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PRINCIPLES OF ELOCUTION.
The subject of Elocution, so far as it is deemed applicable to a work of this kind, will be considered under the following heads, viz. :
4. READING VERSE; 2. INFLECTION;
5. THE VOICE; 3. ACCENT AND EMPHASIS; 6. GESTURE.
FAULTS TO BE REMEDIED.
The most common faults of articulation are the following, viz. :
1. Dropping an unaccented vowel.
fem'ral. man'fold. cult'vate.
The vowels most likely to be dropped or incorrectly sounded are italicized.
He attended divine service regularly.
3. Suppressing the final consonants.
He learned to write.
4. Omitting or mispronouncing whole syllables.
ne-ces-ry or nes-ry. co-tem'po-ra-ry
het-ro-ge-nous. in quis-i-to'ri-al
Great industry was necessary for the performance of the task. 5. Blending the end of one word with the beginning of the next.
For man' sillusion given.
And dart through the dun cloud of battle his eye.
That beauty shall bind on the brow of the brave. QUESTIONS.—Under what heads is the subject of Elocution considered ? What is the first source of defective articulation that is named? Give examples. What the second ? Give examples. Name the third, and give examples. What the fourth ? Give examples. Describe the fifth fault, and illustrate by examples.
DIRECTIONS FOR ACQUIRING A GOOD ARTICULATION. WORDS being made up of one or more elementary sounds, the first object of the student should be, to acquire the power of uttering those elements with distinctness and force; for if the elementary sounds are but imperfectly formed, the entire word must be indistinct.
Practice upon these sounds should be persevered in, until the learner has acquired a perfect control of his organs of speech. This exercise is one of great importance, as, in addition to the habit of correct articulation thus formed, it imparts a strength to the voice which can not be acquired in any other way.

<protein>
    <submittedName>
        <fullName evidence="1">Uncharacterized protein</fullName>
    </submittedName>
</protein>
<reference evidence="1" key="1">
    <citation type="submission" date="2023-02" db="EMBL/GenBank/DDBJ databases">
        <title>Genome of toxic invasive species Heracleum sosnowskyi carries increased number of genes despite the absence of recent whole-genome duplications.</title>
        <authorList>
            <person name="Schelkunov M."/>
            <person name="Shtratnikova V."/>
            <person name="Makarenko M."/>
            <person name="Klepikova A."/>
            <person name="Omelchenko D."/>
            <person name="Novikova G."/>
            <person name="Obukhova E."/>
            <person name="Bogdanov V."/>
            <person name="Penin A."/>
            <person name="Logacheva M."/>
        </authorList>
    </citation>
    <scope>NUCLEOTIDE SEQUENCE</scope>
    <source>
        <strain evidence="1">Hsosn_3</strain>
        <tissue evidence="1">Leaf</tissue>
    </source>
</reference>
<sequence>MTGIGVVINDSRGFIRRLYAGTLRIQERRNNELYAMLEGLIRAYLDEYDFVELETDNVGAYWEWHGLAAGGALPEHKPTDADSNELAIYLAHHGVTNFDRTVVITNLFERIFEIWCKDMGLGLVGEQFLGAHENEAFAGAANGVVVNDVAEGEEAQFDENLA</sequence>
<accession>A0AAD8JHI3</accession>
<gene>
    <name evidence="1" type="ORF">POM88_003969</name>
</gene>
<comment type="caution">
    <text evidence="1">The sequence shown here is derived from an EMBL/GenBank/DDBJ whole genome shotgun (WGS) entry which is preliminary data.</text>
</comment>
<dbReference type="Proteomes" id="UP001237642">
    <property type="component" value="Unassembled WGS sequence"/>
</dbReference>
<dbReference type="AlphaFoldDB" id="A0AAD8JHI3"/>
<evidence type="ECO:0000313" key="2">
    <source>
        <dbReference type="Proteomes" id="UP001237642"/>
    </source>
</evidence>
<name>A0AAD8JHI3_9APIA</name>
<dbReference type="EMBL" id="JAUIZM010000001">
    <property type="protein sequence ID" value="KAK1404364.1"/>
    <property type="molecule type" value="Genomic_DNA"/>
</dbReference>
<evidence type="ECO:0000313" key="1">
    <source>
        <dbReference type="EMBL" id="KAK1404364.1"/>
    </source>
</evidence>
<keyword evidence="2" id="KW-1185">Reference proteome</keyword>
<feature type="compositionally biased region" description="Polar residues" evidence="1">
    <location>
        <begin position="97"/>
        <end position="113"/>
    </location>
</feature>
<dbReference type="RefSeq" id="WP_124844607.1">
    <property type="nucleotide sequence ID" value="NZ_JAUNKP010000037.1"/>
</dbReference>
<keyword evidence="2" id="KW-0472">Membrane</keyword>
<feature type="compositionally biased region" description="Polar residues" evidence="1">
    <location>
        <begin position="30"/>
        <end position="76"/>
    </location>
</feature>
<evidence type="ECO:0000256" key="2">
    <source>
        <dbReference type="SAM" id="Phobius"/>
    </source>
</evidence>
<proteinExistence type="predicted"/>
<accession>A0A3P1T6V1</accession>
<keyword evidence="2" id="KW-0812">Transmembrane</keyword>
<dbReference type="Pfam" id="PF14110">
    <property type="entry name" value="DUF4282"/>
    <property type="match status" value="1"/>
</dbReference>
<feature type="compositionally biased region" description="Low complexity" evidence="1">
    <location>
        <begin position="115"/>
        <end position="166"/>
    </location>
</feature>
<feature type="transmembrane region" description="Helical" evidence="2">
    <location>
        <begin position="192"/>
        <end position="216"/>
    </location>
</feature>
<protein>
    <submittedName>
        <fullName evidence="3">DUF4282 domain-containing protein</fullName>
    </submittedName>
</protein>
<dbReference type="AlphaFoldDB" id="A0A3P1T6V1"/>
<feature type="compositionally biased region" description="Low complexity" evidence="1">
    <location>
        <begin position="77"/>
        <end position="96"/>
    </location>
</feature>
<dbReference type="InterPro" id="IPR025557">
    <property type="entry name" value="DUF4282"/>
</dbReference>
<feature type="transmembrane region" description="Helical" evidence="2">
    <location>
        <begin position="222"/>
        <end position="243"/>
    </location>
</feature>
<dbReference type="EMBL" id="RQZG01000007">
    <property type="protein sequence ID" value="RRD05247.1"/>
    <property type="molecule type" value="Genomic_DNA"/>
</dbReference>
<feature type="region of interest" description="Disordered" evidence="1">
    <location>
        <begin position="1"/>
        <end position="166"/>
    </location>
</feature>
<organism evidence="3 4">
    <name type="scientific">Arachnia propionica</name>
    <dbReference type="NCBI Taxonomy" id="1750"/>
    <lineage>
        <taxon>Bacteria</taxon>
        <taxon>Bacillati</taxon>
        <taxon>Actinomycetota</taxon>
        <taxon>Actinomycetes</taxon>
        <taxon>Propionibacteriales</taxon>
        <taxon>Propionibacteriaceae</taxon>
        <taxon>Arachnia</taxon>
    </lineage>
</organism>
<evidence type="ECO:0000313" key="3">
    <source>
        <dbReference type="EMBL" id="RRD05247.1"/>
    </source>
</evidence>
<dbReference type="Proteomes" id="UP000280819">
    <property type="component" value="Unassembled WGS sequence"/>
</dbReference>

As the vowels are the most prominent elements of all words, as well as the most easily uttered, it is proper that they should constitute the first lesson.
Each of these can be uttered with great force, so as to give a distinct expression of its sound, although the voice is suddenly suspended, the moment the sound is produced. This is done by expelling each sound from the throat in the same manner that the syllable “ah!” is uttered in endeavoring to deter a child from something it is about to do; thus, a'-a'-a'
Let the pupil be required to explode from the throat, in this manner, every one of the elements, in the following table, with all possible suddenness and percussive force, until he is able to do it with ease and accuracy. This must not be considered as accomplished, until he can give each sound with entire clearness, and with all the suddenness of the "crack" of a rifle. Care must be taken that the sound of the vowel alone be heard.
EXERCISE ON VOWEL ELEMENTS.
mat, hat, partial, &c.